4. Run gsctool -a -o

  5. If you disconnected the battery, the command should succeed immediately. If not, you will be prompted to press the power button multiple times. Whenever you see the message "Press PP button now!" repeated on the screen, press the power button. When you see "Another press will be required!", do not press the button and wait until the text changes again. This may take up to 5 minutes. If you don't follow the sequence exactly, the command may fail and you may have to try again.

  6. If the command succeeds, your Chromebook will immediately reboot and will no longer be in developer mode. Re-enter developer mode the usual way, and go back to the VT2 command prompt.

  7. Run gsctool -a -I AllowUnverifiedRo:always. You will be prompted to press the power button again to confirm. This permanently disables the read-only firmware verification.

  8. Run gsctool -a -w disable. You will be prompted to press the power button again to confirm. This disables the firmware write-protection until the next reboot. (If you want, you can run flashrom --wp-disable after this to disable the software write-protect, which remains permanently disabled even if the gsctool setting reverts on reboot.)

  9. If you disconnected the battery earlier, you can reconnect it now.

Recovering a device that doesn't boot

If you somehow overwrite your read-only firmware without following the above instructions to set the AllowUnverifiedRo flag first, your device will no longer boot. You can use the following key sequence to recover from this state:

Sequence for Chromebooks

  1. Press and hold the power button

  2. Press the Refresh (⟳/F2) button twice

  3. Release the power button

  4. Repeat the steps 1 through 3 a second time

Sequence for Chromeboxes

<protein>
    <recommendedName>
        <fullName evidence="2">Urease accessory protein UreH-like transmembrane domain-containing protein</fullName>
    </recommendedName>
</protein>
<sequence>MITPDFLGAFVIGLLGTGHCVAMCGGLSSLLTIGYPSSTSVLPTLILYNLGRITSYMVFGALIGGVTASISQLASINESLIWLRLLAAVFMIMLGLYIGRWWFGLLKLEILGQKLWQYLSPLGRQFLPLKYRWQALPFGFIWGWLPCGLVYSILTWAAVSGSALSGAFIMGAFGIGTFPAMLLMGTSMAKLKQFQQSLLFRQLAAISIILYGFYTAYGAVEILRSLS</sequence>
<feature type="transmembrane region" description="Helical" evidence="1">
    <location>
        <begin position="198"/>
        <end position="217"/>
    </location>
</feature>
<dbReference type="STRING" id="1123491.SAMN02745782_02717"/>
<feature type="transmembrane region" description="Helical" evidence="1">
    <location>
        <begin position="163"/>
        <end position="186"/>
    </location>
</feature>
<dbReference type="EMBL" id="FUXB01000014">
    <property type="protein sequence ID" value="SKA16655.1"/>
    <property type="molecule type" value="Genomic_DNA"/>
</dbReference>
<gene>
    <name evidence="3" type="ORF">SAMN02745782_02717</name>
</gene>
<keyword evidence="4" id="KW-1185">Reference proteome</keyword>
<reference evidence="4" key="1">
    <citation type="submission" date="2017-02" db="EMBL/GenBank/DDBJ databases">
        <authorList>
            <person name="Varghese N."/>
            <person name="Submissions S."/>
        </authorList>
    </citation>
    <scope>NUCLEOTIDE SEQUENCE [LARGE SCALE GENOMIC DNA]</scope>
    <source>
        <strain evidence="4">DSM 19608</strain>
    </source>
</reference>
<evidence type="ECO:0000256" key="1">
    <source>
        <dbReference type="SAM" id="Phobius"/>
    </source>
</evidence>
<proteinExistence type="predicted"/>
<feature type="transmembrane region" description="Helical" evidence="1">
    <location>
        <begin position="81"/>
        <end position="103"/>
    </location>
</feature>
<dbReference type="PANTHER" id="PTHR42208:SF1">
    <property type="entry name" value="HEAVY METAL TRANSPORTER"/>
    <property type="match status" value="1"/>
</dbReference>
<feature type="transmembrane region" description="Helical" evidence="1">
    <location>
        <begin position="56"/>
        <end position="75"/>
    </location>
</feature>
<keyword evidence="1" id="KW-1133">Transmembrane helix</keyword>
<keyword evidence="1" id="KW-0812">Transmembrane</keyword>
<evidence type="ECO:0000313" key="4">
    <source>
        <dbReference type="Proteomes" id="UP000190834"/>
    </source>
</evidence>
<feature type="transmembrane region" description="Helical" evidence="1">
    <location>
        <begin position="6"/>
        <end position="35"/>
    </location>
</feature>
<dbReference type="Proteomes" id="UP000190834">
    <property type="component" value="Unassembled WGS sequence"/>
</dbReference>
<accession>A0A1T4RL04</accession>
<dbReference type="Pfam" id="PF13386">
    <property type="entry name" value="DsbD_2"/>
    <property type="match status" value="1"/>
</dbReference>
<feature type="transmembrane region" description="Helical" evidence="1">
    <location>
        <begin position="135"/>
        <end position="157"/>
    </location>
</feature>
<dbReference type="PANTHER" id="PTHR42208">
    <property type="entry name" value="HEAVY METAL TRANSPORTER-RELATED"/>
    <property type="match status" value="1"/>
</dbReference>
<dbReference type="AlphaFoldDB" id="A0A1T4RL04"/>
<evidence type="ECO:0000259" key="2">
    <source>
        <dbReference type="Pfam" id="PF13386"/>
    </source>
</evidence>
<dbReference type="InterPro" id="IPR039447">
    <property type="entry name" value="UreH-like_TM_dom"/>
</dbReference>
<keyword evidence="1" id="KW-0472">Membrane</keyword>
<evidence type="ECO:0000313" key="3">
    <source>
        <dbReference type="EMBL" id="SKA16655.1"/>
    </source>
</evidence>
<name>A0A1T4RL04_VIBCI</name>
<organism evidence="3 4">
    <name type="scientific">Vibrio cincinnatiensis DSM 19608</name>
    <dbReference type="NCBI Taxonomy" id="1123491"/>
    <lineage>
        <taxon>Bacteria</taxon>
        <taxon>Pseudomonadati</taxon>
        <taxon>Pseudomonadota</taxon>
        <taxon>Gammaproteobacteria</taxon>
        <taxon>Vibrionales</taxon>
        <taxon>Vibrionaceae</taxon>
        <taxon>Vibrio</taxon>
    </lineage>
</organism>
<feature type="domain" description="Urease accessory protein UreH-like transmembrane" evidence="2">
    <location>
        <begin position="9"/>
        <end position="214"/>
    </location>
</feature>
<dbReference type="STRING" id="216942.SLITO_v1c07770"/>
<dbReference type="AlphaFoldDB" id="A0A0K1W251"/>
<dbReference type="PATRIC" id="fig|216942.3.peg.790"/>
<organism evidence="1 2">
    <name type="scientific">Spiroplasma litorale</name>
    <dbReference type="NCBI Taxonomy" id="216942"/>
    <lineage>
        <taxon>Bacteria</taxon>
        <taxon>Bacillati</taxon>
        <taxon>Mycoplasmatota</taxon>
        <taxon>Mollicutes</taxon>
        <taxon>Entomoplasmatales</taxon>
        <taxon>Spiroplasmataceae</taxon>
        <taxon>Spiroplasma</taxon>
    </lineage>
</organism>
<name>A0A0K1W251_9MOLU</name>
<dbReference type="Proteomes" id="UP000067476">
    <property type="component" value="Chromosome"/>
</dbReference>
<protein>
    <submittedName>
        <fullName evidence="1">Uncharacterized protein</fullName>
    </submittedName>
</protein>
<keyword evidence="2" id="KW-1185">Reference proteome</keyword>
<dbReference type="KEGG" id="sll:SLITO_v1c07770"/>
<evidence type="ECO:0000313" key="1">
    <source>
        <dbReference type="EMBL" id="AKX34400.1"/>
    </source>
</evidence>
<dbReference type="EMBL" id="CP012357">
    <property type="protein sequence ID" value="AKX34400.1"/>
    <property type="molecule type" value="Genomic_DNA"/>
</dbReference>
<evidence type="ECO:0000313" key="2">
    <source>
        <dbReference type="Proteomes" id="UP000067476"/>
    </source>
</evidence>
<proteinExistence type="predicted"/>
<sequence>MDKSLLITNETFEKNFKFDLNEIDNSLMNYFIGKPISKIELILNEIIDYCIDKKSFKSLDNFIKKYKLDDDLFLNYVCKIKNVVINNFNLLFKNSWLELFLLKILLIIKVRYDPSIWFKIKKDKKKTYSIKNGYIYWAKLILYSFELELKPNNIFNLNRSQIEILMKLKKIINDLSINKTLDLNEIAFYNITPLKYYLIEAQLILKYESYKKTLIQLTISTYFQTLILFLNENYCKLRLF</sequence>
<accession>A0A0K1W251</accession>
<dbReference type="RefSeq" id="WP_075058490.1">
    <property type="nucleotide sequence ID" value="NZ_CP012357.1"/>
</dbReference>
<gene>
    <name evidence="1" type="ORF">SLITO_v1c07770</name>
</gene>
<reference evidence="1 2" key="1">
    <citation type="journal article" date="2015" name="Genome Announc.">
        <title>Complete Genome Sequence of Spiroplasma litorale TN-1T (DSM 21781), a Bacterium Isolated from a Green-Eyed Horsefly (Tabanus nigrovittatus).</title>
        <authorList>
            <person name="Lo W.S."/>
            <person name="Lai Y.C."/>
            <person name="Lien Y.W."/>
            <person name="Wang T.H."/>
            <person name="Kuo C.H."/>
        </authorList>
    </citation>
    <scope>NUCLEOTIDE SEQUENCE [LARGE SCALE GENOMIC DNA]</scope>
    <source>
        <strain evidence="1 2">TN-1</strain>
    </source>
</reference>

1. Press and hold the power button

  2. Press the recovery pinhole button twice

  3. Release the power button

  4. Repeat the steps 1 through 3 a second time

Sequence for detachables and tablets

  1. Press and hold the power button

  2. Press down the Volume Up button, hold it for 10+ seconds, then release it

  3. Press down the Volume Up button again, hold it for another 10+ seconds, then release it again

  4. Release the power button

  5. Repeat the steps 1 through 4 a second time

This will temporarily disable the read-only firmware verification feature for 15 minutes. You can use this time to either follow the above instructions to disable it permanently, or restore the official firmware to the device.

NOTE: This key combination will only disable the read-only firmware verification security feature. It can not restore the read-only firmware to a good state. If you overwrote the read-only firmware with a bad or corrupted image that doesn't boot, you will still need an external flash programmer to recover your device.

Further reading

For more information on how firmware write-protection works, see the write protection reference document.

For details on how you can use gsctool to configure low-level access controls on the security chip or set a password to restrict future access, see the case-closed debugging documentation.